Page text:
Monday, November 8, 2010

Two and a Half Menstrual Cramps

I've been staying here in Styrofoam, New Jersey, with my parents these past couple days, which means that not only are sly suggestions about the cheapness of surgical teeth whiteners these days up in my life about 200%, but also the amount of television programs aimed at Mom and Dad's demographic.

Now, though I used to be a big television watcher, I do not watch much TV anymore, what with so much pornography now being available on the Internet.  This means that I do not face the same crises as my parents apparently do each Monday ("Do we TiVo Gossip Girl and watch Two and a Half Men, or do we TiVo Two and a Half Men and watch Gossip Girl?"); this is a relief, as I live such a stressful life (today, for example, I realized around three P.M. that I had forgotten to apply deodorant that day; luckily, I had woken up at 2:30 and I never leave the house or see anyone that I know, so it wasn't a big deal).

What I wanted to highlight, however, was the reaction of my parents following tonight's episode of Two and a Half Men, a show that has come to represent a kind of inartistic, desperately un-hip mainstream comedy, due to its popularity, longevity, and unnerving amount of Jon Cryer boner jokes. Usually they find it pleasant enough, sometimes funny, up to hilarious; and I would say, at the risk of being forever banned from Williamsburg, that the show, in its earlier years, at least had some funny lines, most of which involved Charlie Sheen insulting Jon Cryer's tiny, ineffectual, befreckled wiener.

Jon Cryer, shown here celebrating his Golden Globe
win for Smallest Implied Wiener Size in a Comedy Series
Tonight, however, they both had a very different reaction. I was in another room--I can't remember what I was doing but, given what I am usually doing at any given time of day, probably contemplating my solidarity in the darkness--and I happened to emerge around 9:27 P.M. at the conclusion of 2 1/2 8===D (see what I did there?) My mother, launching herself up from the couch, complained, and I quote: "That was a creepy one!"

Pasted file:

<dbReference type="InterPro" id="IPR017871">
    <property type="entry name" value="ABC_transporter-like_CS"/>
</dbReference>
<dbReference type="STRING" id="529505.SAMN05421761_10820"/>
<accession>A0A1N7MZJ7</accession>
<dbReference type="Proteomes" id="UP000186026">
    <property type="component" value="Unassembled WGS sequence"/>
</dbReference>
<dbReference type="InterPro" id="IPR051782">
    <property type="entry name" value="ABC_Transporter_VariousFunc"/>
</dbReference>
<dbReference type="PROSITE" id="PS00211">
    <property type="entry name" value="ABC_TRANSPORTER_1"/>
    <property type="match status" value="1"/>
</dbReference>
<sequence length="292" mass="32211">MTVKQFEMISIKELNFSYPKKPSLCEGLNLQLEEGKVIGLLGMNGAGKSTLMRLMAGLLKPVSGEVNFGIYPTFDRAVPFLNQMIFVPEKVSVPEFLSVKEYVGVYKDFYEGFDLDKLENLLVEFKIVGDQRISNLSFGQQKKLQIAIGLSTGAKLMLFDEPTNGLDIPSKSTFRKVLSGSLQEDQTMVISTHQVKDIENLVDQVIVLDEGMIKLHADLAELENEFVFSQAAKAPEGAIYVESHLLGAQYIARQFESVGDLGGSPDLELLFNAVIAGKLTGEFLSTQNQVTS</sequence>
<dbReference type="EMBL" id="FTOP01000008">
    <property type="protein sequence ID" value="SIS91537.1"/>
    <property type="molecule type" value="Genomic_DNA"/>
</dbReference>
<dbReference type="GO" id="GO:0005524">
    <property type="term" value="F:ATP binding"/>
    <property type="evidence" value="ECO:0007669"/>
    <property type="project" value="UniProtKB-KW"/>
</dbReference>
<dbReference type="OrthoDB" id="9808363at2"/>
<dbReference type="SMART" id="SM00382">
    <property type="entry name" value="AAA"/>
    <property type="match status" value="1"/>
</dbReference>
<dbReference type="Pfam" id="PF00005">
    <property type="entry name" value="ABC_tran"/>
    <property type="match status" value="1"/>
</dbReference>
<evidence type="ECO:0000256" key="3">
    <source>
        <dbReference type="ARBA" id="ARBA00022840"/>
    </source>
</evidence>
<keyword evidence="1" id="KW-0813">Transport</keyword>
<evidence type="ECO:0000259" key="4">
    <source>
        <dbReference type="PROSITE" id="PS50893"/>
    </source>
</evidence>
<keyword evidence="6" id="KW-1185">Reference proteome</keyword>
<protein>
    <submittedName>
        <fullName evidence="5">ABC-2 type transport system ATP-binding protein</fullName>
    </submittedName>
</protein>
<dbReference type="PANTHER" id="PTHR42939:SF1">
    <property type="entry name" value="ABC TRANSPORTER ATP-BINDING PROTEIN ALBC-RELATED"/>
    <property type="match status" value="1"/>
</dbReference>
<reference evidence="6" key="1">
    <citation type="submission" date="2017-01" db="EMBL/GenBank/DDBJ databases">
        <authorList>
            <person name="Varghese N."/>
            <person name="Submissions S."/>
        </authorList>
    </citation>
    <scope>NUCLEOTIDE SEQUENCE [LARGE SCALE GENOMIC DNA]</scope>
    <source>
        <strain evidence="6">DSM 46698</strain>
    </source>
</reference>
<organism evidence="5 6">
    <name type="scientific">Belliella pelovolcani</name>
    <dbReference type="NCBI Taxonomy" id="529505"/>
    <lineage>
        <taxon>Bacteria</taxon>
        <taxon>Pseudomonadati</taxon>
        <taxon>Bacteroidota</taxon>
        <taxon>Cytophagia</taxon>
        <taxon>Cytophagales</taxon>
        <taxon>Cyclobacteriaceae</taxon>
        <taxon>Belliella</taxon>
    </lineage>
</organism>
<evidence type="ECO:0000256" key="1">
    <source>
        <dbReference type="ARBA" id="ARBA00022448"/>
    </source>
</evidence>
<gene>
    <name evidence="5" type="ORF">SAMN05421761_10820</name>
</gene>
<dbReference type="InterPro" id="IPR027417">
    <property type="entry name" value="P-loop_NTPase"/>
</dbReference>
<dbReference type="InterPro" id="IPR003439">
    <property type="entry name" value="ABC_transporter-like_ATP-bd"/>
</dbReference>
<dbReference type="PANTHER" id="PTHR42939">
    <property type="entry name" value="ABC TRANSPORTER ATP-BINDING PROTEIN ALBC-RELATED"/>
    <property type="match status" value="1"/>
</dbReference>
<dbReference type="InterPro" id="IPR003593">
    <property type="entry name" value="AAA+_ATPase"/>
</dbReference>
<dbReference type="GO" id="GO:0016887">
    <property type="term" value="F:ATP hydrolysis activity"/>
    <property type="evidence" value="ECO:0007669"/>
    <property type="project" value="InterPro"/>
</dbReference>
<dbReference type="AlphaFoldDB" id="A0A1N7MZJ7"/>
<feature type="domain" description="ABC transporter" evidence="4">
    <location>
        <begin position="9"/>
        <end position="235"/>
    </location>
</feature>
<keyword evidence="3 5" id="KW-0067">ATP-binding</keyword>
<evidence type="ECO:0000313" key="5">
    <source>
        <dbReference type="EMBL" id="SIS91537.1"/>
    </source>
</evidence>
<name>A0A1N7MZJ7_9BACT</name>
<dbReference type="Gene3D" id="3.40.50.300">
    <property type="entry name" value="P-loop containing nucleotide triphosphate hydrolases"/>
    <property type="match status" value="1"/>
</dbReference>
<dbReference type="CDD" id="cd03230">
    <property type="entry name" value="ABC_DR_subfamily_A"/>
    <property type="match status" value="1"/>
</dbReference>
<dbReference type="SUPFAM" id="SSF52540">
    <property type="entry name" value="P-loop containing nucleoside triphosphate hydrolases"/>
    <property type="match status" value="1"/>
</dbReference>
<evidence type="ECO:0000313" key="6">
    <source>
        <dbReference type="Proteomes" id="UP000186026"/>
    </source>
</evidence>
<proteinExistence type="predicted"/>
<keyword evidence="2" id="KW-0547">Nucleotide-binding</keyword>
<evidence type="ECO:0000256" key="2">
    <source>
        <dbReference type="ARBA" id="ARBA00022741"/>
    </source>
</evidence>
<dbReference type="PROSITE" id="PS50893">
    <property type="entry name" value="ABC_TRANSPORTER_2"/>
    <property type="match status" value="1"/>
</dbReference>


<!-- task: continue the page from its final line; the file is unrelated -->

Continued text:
"Creepy?" I asked my dad. I always turn to my father for a second opinion, as my mother tends to form a kooky opinions about things (for example, she has this idea in her head that I should get a career and financial independence--Okay, Tea Party candidate Rand Paul, am I right, you guys?)

"Yeah, it was pretty creepy," my dad agreed.

From what I've gathered about Two and a Half Men from begrudgingly watching it in hotel rooms and on long plane flights, the series follows a manic-depressive impotent who yearns for the life of his brother, an alcoholic sex addict. Also, the manic-depressive impotent once impregnated a woman who could not admit that she was a lesbian due to societal constraints. For one show to be especially creepy must have meant one of two things: A), that CBS accidentally aired a loop of the Club Silencio scene from Mulholland Drive, or B) Two and a Half Men must have been especially creepy this week.

Hopping on over to TV.com, I see that this week's episode is called "Springtime on a Stick" (not too high on the creepy scale, considering that the episode set to air in two weeks is entitled "Ow, Ow, Don't Stop"). According to my mother, the episode involved a divorced septuagenarian paying an immigrant to clean his home and also sleep with him three times per week, a fact which makes his ex-wife angry, so she gets in a bathtub with someone and is walked in on by her sons Jon Cryer and Charlie Sheen. Also, there are lots of Viagra jokes; though I believe that it is a network television rule that whenever any man with gray hair appears on screen with a woman that is not related to him under the age of 40, he has to make a joke about still being able to get an erection.

Having not seen the show, I cannot really remark on its creepiness, though on a scale of 1 to 10, it immediately acquires 3 points for involving Jon Cryer in a sexual situation and another 1 point for the way that the little boy (whose name is Angus T. Jones - 0.5 points) has grown up over the life of the sitcom.

At what point do we start calling the show Three Men and A Baby Penis?

More on this situation (except not really) as it develops (except it won't).

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